No matter where we are traveling, we feel like the best way to experience new places is from ground level. The most up close and personal mode of transportation to pull this off is driving, but the thought of driving through foreign lands can be daunting.
We must admit, we were certainly apprehensive the first time we took off across Europe in a rented vehicle. So we decided to offer a few GypsyNester tips that might quell some of the anxiety.
Many of the trans-European rules were covered in our recent post about driving in the Czech Republic, but today we want to focus on some of the quirks that are particular to Italy.
Italy is a fairly large country so the best way to cover the longer distances between one region and another is on the superhighways known as the Autostrada. These are fantastic, fast, well maintained toll expressways that connect all of the major cities. When it comes to high speed highways, the Italians know what they’re doing. They should, they invented them.
Way back in 1924, when most everybody else was still driving on dirt, Italy began constructing a system with over 4,000 kilometers of multi-lane motorways throughout the country. These were originally run by private companies that made a profit from the tolls. The tolls have remained, and are fairly steep, but well worth it for the perfect condition of the highways. The nice lady voice coming out of the new automated toll booths gives you a pleasant “arrivederci” after you pay and that alone is worth the price.
Rumor has it that the United States government came up with the idea for our interstate highway system after officials visited Italy in the 1930s. Our first super highways, the Pennsylvania Turnpike and the Merritt Parkway in Connecticut, opened in 1941 but the system that President Eisenhower envisioned wasn’t completed until 1992.
Most anything needed along the Autostrada, including a really good meal, can be found at many of the service areas, or area servizio. All of these stops have gas, groceries, souvenirs and a bar, that’s right, a full bar… with snacks. Many have repair service and a full restaurant. Just look for the AutoGrill or Ciao (we have no idea if the Italians get the pun of this name for a place to chow down) signs.
The food is served cafeteria style but is always fresh and very good, this is Italy after all. They take their food very seriously. “To Go” food is almost nonexistent and we never saw anyone eating in their car. Italians will even pull off the road to consume a little picnic lunch or snack packed from home.
When a quick jolt of Joe was needed at a rest stop, we were in luck, Italy has some of the best coffee in the world.
After a time or two of babbling at the servers, we learned the proper process. Go to the cashier first to order and pay for the desired beverage, then take the receipt to the bar, tell the tender, and proceed to knock back an espresso. Grazie! Ready for another couple hundred miles.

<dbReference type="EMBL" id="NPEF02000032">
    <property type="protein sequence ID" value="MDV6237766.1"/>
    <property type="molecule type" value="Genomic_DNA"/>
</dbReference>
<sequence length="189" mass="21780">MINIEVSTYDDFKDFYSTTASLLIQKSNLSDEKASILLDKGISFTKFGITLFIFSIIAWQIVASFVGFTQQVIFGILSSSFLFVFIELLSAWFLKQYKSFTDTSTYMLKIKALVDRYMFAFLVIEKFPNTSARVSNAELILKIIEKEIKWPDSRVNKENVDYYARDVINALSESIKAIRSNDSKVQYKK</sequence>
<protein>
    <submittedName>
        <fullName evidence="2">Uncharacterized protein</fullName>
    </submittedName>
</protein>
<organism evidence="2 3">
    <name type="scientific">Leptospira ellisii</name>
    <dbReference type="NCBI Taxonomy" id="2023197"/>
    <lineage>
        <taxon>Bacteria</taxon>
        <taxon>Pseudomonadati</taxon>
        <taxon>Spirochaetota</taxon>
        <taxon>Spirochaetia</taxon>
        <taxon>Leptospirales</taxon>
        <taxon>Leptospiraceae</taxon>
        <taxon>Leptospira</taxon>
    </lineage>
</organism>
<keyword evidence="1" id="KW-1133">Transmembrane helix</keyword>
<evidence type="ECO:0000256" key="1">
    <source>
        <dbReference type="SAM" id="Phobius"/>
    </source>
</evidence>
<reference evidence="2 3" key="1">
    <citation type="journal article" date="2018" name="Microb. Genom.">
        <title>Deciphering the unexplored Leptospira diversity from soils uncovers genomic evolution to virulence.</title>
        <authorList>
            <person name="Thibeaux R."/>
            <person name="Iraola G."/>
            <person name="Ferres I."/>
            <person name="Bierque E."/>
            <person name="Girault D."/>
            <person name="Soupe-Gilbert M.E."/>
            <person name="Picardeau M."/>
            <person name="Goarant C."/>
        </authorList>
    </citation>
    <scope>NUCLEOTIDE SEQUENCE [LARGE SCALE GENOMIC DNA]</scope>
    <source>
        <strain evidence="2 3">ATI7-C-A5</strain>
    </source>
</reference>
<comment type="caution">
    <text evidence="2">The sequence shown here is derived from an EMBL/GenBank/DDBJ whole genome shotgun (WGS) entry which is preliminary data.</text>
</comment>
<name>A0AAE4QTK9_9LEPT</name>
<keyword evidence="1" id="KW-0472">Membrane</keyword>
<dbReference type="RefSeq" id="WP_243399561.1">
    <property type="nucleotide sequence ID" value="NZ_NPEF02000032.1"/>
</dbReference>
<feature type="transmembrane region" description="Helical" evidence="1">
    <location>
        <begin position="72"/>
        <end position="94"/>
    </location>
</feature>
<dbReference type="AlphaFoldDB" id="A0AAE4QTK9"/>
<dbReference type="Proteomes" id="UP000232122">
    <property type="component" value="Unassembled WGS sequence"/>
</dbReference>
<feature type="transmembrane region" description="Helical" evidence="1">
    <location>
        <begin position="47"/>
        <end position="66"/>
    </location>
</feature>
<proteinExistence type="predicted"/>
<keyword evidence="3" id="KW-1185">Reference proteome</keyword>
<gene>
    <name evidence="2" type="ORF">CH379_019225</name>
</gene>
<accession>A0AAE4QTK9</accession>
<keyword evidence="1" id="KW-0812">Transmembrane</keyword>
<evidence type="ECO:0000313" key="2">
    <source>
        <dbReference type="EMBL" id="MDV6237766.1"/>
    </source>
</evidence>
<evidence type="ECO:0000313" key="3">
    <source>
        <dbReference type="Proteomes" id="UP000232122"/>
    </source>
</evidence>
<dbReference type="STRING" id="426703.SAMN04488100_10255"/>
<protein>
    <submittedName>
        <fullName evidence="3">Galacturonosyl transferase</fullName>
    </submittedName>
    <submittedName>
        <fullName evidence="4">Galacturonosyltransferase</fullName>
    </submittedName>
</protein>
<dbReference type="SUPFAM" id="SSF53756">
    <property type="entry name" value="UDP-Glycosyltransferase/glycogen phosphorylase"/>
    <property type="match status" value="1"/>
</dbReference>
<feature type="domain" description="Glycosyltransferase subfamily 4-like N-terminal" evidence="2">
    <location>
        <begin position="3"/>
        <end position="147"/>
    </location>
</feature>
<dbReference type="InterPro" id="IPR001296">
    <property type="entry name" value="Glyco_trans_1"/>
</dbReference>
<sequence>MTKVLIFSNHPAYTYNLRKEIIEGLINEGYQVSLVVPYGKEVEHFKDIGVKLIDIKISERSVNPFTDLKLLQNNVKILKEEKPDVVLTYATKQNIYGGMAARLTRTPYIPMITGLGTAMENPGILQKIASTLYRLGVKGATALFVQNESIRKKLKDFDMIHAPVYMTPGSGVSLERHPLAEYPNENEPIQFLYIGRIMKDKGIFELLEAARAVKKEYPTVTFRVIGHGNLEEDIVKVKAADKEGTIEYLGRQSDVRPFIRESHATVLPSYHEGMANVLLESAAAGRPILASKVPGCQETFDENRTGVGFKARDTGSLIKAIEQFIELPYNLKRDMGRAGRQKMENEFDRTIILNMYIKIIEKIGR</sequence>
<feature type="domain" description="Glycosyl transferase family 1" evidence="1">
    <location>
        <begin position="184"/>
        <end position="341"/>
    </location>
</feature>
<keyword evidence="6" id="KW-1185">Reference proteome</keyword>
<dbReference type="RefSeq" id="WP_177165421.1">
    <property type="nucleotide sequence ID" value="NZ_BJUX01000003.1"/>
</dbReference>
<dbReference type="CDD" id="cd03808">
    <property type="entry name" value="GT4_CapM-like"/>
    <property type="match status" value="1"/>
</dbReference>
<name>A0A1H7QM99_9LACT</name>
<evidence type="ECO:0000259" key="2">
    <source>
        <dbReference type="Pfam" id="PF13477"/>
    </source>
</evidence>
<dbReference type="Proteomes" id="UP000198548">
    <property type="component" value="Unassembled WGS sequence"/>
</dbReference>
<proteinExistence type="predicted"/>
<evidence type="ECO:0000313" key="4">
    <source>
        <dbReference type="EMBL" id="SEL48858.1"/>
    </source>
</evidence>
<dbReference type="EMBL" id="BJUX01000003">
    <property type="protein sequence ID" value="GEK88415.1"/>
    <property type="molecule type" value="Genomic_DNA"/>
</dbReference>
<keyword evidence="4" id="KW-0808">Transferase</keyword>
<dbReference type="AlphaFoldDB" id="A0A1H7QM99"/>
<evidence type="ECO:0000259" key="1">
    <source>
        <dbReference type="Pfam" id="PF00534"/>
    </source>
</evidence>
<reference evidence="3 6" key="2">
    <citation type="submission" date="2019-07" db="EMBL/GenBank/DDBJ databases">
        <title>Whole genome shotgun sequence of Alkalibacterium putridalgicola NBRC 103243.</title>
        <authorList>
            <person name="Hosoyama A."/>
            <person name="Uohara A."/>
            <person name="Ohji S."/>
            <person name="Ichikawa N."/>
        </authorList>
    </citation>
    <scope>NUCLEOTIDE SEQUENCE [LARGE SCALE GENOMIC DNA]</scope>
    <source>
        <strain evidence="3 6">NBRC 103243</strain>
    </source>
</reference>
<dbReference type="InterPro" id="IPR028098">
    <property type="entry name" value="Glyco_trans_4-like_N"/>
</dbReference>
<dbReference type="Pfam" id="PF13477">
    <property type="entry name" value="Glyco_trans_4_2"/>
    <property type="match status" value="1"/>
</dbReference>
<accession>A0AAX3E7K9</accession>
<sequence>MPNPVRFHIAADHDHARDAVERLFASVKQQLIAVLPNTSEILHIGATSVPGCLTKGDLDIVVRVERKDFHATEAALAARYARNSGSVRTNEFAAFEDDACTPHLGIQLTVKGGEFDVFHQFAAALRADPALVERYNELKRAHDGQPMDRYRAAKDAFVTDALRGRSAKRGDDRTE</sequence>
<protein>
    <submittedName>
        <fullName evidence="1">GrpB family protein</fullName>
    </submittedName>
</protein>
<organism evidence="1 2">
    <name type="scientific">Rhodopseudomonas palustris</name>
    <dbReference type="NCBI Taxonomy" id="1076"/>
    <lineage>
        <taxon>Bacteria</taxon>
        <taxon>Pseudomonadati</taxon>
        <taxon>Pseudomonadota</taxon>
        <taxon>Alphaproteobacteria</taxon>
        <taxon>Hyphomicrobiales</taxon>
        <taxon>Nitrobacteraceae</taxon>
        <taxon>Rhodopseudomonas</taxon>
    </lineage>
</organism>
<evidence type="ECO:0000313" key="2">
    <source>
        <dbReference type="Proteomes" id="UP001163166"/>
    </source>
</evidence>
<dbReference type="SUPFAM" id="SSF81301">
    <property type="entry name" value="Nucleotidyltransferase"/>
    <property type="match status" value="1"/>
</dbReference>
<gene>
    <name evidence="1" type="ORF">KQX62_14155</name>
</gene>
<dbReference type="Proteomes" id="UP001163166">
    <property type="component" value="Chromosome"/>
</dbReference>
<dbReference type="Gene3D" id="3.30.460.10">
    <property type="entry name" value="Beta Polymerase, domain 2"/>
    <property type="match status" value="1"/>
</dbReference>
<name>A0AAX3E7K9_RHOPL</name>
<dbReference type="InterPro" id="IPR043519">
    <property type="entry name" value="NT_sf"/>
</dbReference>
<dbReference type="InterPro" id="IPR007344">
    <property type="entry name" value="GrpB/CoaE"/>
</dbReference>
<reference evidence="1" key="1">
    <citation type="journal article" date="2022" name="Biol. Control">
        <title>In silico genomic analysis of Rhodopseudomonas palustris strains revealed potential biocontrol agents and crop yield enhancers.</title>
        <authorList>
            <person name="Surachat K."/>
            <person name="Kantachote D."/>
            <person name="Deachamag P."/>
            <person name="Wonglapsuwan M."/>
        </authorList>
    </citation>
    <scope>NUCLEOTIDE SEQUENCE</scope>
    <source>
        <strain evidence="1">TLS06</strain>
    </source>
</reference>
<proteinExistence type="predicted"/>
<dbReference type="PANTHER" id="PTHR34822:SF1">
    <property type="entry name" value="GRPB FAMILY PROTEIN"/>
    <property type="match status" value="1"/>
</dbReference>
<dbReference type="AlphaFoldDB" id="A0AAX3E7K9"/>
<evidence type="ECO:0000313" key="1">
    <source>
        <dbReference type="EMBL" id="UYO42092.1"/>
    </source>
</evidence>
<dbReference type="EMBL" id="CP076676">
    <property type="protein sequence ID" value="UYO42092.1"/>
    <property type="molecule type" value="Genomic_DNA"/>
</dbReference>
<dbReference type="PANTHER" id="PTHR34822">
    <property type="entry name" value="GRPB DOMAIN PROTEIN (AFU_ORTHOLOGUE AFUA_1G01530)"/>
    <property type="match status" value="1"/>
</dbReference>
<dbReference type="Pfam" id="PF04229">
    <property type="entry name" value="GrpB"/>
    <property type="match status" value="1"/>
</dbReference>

Once we have covered the longer distances on the AutoStrada, we like to move in for a closer look on the little two lane secondary roads. In our humble opinion there’s no better way to get a feel for a place. One word of caution, tight spots are a frequent companion within the confines of an old Italian small town. Often a building will butt right up to the edge of the road and the lanes barely fit even a small car. Good thing the side view mirrors give way and collapse on impact.
Speaking of those mirrors, it’s a good idea to fold them in when parking on the street.
Another helpful hint we’ve learned, in the smaller towns many gas stations have automatic pumps that accept Euro notes 24 hours a day. Just feed a bill into the slot and pump away, night or day.
A rental car with foreign plates will get a lot of attention in a smaller Italian town. Partly because they don’t see many tourists off the beaten path, but we’ve also noticed that Italians just like to watch stuff. Perhaps it’s just a coincidence, but the Italian words for driving and watching have only one letter different. Guidare – to drive, and guardare – to watch.
In any piazza and on almost every corner there are a few old gentlemen just watching… oh, and discussing whatever it is that they are watching. Strangers in town seem to be a real favorite. These guys come in handy sometimes, because they are always available to ask directions. We’ve found that it’s never hard to find someone willing to offer assistance, however, a word of caution, we have also learned that an Italian man will never, ever, ever, tell you that they don’t know where something is.
We always leave time for a “lost hour” when entering an unfamiliar town. We have participated in many a wild goose chase, stopping to ask directions half a dozen times or more, in search of a hotel. Everybody we ask seems perfectly confident that they know exactly where the place in question is. Funny thing, the last guy we ask is always the one with the correct information. Leaving time for the lost hour keeps our good humor intact.
Of course, being Italians, directions always include voluminous hand gesticulations. We have developed a theory on the expressive extremity motions that seem to accompany all Italian speech. There are only about one third as many words in Italian as English, so we figure they use gestures to convey their more subtle sentiments. No telling if we are correct about this, but hey, we’ll keep watching.
Oddly enough, we have noticed that the waving hands and mimed messages continue even when talking on the phone, which kind of blows our theory out of the water. Maybe they just can’t help it.
Oh, and a heads up, Italians love their cell phones. Keep that in mind while driving in Italy. Nobody has enough hands for this to work out well.
David & Veronica, GypsyNester.com
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